On Friday, in a court ruling that went with little local notice, a federal judge sentenced a former student at the University of Texas at Dallas to six and a half years in prison for his involvement with the so-called “Houston Taliban.” Syed Maaz Shah, 20, had a full four-year scholarship to study electrical engineering at UTD, but he was busted late last year for firing an Armalite M-15 assault weapon during two camping trips with three other foreign students at an alleged jihad training camp. The property in Willis, north of Houston, was owned by the Islamic Society of Greater Houston.
As Dallas' Only Daily reported in May, when he was convicted, the Pakistani on an expired student visa had been banned from using firearms. But in February, Shah wrote a letter to the UTD Mercury in February, offering a defense that would make the National Rifle Association proud:
"I was invited by my friends to go camping and have a good time, and that's what we had. Isn't it mind-boggling that someone can be placed in prison for merely going to a shooting range? ... I mean, for God's sake, we live in Texas ..."
Ah, the old Second Amendment defense. But Shad allegedly had hair-raising jihadist literature on his dorm computer, including a file called “Statue of Liberty in Burka,” and told the FBI he was training for “what may come” and called the U.S. military presence in Iraq an “invasion.” A co-defendant pleaded guilty to gun charges and admitted to raising money for the Taliban. Shah was convicted on two counts of “alien in possession of a firearm affecting interstate commerce.”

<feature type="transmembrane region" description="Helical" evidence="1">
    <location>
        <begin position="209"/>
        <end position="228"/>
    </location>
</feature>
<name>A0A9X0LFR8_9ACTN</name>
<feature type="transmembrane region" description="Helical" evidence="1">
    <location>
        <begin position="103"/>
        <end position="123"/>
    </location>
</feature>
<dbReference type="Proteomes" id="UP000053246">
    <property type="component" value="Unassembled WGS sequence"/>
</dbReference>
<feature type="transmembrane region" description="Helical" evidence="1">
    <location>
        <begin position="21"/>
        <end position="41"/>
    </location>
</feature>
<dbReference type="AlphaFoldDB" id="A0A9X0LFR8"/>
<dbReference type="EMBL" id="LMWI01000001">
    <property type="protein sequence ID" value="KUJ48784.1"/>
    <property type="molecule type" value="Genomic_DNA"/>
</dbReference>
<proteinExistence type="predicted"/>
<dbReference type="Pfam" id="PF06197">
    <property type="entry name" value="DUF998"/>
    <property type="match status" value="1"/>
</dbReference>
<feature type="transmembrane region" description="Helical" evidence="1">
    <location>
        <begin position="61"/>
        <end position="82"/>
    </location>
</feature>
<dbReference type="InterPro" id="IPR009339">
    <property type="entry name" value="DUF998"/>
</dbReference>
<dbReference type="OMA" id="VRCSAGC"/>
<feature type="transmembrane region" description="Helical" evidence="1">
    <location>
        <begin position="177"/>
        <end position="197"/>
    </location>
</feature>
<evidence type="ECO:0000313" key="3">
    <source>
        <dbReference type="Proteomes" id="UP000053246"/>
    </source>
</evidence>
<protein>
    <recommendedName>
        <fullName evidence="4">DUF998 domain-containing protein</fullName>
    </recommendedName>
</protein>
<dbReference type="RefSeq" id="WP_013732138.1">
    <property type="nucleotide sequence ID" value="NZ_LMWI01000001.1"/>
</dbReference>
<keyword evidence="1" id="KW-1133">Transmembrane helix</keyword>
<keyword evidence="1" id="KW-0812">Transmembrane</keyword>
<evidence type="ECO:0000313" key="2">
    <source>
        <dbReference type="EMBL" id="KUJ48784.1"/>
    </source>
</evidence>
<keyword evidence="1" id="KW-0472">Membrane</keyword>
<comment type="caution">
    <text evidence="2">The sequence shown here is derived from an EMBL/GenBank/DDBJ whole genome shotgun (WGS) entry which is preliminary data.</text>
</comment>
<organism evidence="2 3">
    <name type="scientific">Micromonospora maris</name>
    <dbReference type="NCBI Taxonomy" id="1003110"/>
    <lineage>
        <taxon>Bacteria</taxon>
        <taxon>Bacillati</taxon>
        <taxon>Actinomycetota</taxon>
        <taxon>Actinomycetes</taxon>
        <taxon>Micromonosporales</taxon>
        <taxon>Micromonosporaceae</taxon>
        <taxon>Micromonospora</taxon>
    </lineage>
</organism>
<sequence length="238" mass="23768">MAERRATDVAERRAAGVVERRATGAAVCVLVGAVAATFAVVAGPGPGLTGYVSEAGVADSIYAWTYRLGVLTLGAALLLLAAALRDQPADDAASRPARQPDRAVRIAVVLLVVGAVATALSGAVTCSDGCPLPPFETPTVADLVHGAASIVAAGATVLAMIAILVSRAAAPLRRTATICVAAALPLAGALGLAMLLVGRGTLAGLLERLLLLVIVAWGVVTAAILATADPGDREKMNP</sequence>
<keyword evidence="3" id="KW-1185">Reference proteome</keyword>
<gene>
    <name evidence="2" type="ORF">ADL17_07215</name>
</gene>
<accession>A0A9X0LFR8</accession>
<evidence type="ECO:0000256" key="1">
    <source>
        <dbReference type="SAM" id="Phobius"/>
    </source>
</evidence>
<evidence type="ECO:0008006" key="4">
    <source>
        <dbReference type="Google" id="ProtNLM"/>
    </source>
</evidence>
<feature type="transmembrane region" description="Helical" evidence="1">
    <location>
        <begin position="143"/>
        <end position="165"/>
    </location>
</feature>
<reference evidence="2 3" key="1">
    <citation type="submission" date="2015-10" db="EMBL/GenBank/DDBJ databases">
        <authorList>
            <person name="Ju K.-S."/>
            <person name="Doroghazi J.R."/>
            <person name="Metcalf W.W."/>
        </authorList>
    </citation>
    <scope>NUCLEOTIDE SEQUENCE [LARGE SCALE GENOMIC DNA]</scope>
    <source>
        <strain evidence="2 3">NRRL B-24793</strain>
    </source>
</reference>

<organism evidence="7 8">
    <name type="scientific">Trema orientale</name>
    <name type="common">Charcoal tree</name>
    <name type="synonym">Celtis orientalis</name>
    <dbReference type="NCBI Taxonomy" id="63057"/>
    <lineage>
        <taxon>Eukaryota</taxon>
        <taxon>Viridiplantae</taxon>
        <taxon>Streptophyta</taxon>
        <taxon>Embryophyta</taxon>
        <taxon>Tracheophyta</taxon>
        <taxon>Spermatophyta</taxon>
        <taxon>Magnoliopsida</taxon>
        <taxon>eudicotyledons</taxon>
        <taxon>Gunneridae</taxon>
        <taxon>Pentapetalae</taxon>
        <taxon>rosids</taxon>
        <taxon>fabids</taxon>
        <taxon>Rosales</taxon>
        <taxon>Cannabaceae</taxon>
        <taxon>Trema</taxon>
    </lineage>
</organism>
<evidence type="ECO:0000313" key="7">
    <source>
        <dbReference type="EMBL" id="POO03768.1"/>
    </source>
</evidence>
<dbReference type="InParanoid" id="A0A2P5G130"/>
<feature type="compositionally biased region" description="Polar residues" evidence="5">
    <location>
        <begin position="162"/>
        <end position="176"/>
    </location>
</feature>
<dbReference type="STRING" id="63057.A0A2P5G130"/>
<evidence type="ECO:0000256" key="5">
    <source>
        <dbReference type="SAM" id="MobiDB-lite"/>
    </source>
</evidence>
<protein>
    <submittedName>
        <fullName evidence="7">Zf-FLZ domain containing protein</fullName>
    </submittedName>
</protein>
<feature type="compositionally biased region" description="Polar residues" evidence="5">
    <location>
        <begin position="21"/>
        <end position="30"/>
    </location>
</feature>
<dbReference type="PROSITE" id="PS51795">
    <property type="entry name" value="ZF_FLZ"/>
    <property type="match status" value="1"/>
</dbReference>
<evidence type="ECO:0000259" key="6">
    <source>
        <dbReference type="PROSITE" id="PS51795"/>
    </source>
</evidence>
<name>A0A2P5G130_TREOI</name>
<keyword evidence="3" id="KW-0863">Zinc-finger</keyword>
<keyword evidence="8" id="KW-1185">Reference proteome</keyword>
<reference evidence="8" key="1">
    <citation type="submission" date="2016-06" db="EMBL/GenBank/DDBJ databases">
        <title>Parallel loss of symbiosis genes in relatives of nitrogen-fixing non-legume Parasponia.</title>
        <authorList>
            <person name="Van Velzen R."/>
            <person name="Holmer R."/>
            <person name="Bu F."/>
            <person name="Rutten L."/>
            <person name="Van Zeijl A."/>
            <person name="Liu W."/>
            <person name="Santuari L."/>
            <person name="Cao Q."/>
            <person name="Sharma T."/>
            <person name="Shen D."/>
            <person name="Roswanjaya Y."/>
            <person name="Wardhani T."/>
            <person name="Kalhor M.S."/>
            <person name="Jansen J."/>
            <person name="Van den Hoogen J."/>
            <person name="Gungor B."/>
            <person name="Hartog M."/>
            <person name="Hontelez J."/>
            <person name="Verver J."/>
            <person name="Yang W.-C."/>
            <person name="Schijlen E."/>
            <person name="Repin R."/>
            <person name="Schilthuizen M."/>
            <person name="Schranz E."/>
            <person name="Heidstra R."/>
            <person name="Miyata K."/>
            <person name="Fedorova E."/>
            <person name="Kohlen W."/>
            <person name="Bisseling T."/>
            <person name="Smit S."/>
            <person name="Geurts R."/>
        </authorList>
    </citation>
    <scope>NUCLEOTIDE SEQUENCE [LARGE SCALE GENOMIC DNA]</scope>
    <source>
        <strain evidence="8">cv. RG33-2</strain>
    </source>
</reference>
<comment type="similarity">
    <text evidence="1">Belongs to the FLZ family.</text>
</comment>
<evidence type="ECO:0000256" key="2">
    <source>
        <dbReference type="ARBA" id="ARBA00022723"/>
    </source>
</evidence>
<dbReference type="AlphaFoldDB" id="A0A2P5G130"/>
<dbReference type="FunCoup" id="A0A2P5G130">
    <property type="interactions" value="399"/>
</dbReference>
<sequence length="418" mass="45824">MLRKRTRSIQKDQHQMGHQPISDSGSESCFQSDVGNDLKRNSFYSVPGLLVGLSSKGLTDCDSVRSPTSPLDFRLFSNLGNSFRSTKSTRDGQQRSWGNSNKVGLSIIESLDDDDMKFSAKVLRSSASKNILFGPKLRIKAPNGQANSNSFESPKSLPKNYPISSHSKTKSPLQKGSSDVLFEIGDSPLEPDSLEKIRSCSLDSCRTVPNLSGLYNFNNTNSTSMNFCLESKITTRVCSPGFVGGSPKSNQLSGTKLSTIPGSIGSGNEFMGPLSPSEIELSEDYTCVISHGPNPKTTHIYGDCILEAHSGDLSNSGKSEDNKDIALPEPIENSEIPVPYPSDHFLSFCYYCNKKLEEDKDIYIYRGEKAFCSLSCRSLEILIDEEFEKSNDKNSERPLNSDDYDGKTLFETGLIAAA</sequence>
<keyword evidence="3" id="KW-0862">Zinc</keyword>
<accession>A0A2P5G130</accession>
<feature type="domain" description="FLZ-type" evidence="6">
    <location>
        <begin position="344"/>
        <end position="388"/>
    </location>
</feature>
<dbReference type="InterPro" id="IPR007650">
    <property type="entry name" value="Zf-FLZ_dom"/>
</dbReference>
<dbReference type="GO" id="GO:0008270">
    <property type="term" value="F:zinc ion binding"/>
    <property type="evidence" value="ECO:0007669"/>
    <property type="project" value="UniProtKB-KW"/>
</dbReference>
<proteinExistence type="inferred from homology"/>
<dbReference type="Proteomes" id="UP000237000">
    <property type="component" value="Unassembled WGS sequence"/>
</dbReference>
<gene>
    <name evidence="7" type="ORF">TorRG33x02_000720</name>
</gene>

Dallas lawyer Frank Jackson told the judge that the government had used an informant and an undercover officer to snare his client in a covert operation and then inflated simple weapons charges into terrorism, according to the Houston Chronicle.
The covert FBI special agent claimed that Shah had held up his passport to other members of the group and said, “Do you want to see the passport of a terrorist?”
Shah said it was all a cultural misunderstanding. The FBI didn’t understand what words like jihad really mean. To Shah, jihad was a personal struggle he dealt with by volunteering hundreds of hours to helping the homeless and hungry. The Holy Land Foundation officers offered much the same defense during the federal trial, which is wrapping up in a Dallas federal court. Closing arguments in that case began yesterday. --Glenna Whitley